From the Jewish Students’ Union at U of T

(Re: “Israel and terrorism,” letter, 14 January 2002)

I would like to express my disgust at Mr. Deineka’s absurd and baseless claims that Israel is responsible for the September
11 attacks on the United States. Mr. Deineka says the notion that “Islamic extremists hate the Western democracies so much” is insufficient as a so-called justification for the bombings. He asks whether that is “a good enough reason even for an extremist to commit suicide.” One surely must wonder how we are to judge what is a “good enough” reason for an extremist to commit suicide. I question his focus on the rationale for the suicides of September 11, rather than the rationale for the slaughter of upwards of 3,500 men and women who were going about their daily lives. Mr. Deineka attempts to justify the attacks though the distortion of several historical events, devoid of a shred of context, and tailored to the needs of revisionist history. I encourage him to revisit books of historical fact. It is upsetting that Mr. Deineka not only distorts the Israeli-Palestinian conflict and Israeli history, but that he uses them to attempt to justify the “suicides” of September 11. There are indeed frustrations on both sides of the Israeli-Palestinian conflict—in the present day and based on history. However, in a civilized society, we cannot tolerate terrorism as a means of dealing with a situation.

Terrorism yields no potential for a positive and sustainable outcome.

He seems to suggest that anyone who is frustrated with his or her perception of history, misconstrued or not, has the right to exact revenge against any people and in any manner he or she chooses.

This is simply preposterous.

Aaron Kasman,
President, Jewish Students’ Union,
University of Toronto

A question for Stan Deineka

(Re: “Israel and terrorism,” letter, 14 January 2002)

I have a question for Stan Deineka. What gives him the right to speculate on the reasons as to why September 11 occurred? Because the truth is, you can take sides and make snide remarks, but the bottom line is that it happened. People are dying all over the world and the only thing that I see is everyone blaming everyone else.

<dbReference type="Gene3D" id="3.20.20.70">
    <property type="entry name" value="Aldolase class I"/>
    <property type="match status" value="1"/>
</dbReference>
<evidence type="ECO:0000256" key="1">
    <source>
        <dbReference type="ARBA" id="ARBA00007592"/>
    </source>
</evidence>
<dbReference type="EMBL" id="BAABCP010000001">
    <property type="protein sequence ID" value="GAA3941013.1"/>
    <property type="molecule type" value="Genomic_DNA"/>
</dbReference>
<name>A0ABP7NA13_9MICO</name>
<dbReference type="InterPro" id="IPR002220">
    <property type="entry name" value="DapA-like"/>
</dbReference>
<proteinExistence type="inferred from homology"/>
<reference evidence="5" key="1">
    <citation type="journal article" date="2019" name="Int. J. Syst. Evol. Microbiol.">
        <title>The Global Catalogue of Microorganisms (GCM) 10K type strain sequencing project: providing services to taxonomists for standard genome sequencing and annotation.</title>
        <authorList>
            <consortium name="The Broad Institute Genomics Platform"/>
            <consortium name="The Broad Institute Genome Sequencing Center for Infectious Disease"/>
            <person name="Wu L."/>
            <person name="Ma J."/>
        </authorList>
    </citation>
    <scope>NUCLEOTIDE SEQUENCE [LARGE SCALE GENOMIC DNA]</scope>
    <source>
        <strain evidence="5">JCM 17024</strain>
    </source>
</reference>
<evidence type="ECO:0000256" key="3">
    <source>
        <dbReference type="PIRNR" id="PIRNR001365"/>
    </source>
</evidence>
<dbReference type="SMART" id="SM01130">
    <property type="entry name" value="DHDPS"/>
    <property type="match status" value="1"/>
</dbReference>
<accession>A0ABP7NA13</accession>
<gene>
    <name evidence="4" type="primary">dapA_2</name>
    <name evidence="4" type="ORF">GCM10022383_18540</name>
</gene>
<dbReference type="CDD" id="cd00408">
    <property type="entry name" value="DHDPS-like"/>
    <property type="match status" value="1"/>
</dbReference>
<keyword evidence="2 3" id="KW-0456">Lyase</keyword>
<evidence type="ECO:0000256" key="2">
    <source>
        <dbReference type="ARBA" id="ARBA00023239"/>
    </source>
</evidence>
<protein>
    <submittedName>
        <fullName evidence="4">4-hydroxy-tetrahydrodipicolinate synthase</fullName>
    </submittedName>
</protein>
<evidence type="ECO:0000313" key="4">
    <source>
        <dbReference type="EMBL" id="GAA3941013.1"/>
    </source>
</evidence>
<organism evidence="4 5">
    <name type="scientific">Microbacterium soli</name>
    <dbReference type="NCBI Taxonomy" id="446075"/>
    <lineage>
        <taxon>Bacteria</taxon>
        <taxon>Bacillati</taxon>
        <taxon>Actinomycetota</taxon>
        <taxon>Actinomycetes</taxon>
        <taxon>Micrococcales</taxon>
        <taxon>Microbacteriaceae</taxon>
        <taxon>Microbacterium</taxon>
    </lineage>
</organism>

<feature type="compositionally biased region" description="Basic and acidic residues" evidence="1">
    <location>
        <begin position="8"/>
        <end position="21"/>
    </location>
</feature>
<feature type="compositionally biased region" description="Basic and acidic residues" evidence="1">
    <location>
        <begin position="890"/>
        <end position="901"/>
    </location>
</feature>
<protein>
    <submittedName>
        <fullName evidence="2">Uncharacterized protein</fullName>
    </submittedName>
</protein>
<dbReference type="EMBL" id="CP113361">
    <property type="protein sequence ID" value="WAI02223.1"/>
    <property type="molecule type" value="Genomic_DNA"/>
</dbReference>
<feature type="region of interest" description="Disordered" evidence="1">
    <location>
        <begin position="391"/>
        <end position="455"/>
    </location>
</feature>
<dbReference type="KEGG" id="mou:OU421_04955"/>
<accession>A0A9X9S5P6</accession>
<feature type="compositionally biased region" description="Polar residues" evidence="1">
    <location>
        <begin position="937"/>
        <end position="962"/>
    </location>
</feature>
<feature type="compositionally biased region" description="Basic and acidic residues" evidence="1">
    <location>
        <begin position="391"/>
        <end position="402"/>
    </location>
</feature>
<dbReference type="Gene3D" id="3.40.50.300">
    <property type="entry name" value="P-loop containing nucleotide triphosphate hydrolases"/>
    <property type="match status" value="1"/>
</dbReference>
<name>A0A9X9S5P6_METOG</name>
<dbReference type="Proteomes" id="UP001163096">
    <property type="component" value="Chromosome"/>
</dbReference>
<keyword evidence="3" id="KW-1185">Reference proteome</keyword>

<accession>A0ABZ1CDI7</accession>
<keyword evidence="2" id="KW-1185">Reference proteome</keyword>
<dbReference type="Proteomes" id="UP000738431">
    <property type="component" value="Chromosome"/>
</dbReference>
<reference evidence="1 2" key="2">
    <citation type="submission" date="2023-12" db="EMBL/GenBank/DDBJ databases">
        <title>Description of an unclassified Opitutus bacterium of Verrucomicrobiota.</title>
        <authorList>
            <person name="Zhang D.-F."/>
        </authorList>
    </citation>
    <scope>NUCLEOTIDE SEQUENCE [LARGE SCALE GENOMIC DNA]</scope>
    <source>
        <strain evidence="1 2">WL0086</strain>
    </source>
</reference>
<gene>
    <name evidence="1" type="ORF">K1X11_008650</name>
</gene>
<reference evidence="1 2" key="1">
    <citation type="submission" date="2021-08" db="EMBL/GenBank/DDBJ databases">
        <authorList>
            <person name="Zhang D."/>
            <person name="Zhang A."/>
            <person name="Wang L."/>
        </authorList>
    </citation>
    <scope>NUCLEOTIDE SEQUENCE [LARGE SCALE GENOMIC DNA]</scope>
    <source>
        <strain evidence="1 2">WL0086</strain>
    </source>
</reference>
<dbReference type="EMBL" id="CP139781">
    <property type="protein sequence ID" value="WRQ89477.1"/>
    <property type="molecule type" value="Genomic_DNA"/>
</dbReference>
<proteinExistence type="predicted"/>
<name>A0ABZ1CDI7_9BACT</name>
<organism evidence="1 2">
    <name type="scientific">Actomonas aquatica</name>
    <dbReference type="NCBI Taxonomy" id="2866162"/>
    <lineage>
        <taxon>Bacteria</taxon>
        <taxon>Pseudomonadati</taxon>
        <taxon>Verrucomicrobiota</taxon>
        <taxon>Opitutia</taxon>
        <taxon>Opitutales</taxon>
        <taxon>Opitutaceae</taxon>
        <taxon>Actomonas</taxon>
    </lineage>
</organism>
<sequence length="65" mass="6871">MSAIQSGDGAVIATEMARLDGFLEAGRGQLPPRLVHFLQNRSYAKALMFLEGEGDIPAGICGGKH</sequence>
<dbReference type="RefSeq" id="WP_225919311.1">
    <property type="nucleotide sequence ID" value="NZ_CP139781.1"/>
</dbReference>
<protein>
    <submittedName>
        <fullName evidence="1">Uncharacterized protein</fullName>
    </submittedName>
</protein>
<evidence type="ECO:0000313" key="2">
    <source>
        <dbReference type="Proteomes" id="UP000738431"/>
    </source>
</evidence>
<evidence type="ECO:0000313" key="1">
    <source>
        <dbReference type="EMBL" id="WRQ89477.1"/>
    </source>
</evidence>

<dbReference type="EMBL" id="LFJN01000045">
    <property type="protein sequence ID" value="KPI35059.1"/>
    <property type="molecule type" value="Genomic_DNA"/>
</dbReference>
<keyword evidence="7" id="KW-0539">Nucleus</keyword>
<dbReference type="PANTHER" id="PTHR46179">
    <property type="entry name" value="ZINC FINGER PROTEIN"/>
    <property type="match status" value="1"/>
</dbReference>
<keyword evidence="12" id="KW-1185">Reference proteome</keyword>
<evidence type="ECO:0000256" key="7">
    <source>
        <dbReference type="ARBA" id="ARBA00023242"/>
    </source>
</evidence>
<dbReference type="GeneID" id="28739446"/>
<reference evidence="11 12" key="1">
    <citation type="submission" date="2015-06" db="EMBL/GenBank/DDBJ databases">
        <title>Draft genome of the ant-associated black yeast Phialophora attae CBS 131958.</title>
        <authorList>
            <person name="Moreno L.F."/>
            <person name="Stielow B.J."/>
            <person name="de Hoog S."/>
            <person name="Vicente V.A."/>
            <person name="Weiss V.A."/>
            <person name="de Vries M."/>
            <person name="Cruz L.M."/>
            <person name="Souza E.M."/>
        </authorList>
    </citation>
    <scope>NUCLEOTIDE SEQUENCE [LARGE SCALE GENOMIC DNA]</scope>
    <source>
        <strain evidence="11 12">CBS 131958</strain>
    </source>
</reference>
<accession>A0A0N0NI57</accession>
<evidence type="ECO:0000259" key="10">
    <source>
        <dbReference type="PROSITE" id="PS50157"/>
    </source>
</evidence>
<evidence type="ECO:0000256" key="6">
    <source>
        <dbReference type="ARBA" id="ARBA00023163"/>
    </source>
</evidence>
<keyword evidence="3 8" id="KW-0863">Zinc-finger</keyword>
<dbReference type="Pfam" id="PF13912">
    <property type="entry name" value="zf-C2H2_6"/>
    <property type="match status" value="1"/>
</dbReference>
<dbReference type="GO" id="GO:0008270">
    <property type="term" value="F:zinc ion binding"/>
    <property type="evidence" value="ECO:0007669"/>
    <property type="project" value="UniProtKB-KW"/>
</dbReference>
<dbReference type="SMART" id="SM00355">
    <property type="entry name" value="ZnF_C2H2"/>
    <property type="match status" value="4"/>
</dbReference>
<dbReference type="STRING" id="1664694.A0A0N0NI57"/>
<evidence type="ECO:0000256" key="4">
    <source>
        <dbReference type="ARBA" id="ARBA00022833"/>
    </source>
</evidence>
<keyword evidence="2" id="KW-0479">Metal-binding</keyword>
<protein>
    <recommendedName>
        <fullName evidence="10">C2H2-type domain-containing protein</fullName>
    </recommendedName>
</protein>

The Arab world blames the Western world for its imperialist views, the Palestinians blame the Jews for taking their land, the United States blame terrorism. Maybe if some responsibility was taken then we could move on. The hunt for Osama bin Laden takes over the front pages of Canadian newspapers for months, and everyone focuses on that and nothing else. Why? Because… and yes, it needs to be said… Canada and the U.S. need a scapegoat. I’m not saying that what bin Laden did was right in any way, but I am saying the destruction of the twin towers and the thousands of deaths did not come out of nowhere.

The same concept applies to the Palestinians vs. the Jews. Both parties have provoked one another from the very beginning. All I can think to myself is what an excellent opportunity the Palestinians had to embrace a rejected people, like the Jews. It could have changed history. Look, I may have a very utopian way of thinking, but then again, maybe not.

As children, most of us are taught to take responsibility for our actions in order to find a solution.

Maybe our world leaders should do the same.

Jaqlin Walters

There is never a good reason to kill

(Re: “Israel and terrorism,” letter, 14 January 2002)

Firstly, this letter seemed to be legitimizing reasons for terrorism, including September 11.

This, in my mind, is nauseating. Nothing is a good enough reason to kill innocent people. There is no reason that [close to] 4000 people were killed on September 11th. Secondly, some myths need to be debunked.

In 1948, Deir Yassin, a small Arab village harbouring snipers and foreign troops, overlooked the only highway into Jerusalem. It was used to gun down Jewish convoys of food heading to Jerusalem to alleviate the food shortage.

Menachem Begin’s fighters, in a preemptive move to gain the vantage point, entered Deir Yassin and broadcast over a loudspeaker a warning for the civilians to evacuate the area, which many did. Begin’s group was fired upon and was forced to return fire, resulting in casualties on both sides, the vast majority being Arab.

There was no “massacre” and no “women, children and elderly were butchered in cold blood,” as the letter reported. Begin’s group even helped evacuate old men, women, and children to a nearby base in Sheikh Bader or into British control.

In 1982, there was a tragic massacre in Sabra and Shatila that was carried out by the Lebanese Phalangist militia, not by Ariel Sharon [as the letter writer seemed to suggest].

Over 300,000 Israelis demonstrated in Israel to protest the killings, while little or no reaction occurred in the Arab world. The US, Israel and the world should have the same goal: to eradicate terrorism.

Bram Bregman

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